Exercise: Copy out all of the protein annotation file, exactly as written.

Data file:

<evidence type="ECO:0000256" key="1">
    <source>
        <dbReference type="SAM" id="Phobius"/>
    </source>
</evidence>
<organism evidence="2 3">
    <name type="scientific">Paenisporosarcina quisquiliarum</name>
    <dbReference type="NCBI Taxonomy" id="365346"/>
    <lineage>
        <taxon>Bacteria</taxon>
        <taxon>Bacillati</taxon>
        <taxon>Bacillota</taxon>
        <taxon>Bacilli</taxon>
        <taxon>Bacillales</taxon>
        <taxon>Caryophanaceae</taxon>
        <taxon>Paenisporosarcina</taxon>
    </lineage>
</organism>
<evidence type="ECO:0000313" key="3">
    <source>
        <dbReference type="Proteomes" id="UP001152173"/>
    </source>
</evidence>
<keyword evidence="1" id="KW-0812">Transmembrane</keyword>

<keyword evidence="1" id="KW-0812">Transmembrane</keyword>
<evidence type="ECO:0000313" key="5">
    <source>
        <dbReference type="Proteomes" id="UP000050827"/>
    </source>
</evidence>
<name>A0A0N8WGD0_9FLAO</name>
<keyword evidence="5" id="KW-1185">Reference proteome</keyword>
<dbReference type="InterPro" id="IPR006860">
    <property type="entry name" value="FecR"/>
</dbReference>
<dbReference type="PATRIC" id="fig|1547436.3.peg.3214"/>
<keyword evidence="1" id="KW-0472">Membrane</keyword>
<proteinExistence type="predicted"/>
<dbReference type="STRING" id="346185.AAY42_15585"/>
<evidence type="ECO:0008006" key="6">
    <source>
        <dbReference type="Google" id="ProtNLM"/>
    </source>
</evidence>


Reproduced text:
<evidence type="ECO:0000256" key="1">
    <source>
        <dbReference type="SAM" id="Phobius"/>
    </source>
</evidence>
<organism evidence="2 3">
    <name type="scientific">Paenisporosarcina quisquiliarum</name>
    <dbReference type="NCBI Taxonomy" id="365346"/>
    <lineage>
        <taxon>Bacteria</taxon>
        <taxon>Bacillati</taxon>
        <taxon>Bacillota</taxon>
        <taxon>Bacilli</taxon>
        <taxon>Bacillales</taxon>
        <taxon>Caryophanaceae</taxon>
        <taxon>Paenisporosarcina</taxon>
    </lineage>
</organism>
<evidence type="ECO:0000313" key="3">
    <source>
        <dbReference type="Proteomes" id="UP001152173"/>
    </source>
</evidence>
<keyword evidence="1" id="KW-0812">Transmembrane</keyword>

<keyword evidence="1" id="KW-0812">Transmembrane</keyword>
<evidence type="ECO:0000313" key="5">
    <source>
        <dbReference type="Proteomes" id="UP000050827"/>
    </source>
</evidence>
<name>A0A0N8WGD0_9FLAO</name>
<keyword evidence="5" id="KW-1185">Reference proteome</keyword>
<dbReference type="InterPro" id="IPR006860">
    <property type="entry name" value="FecR"/>
</dbReference>
<dbReference type="PATRIC" id="fig|1547436.3.peg.3214"/>
<keyword evidence="1" id="KW-0472">Membrane</keyword>
<proteinExistence type="predicted"/>
<dbReference type="STRING" id="346185.AAY42_15585"/>
<evidence type="ECO:0008006" key="6">
    <source>
        <dbReference type="Google" id="ProtNLM"/>
    </source>
</evidence>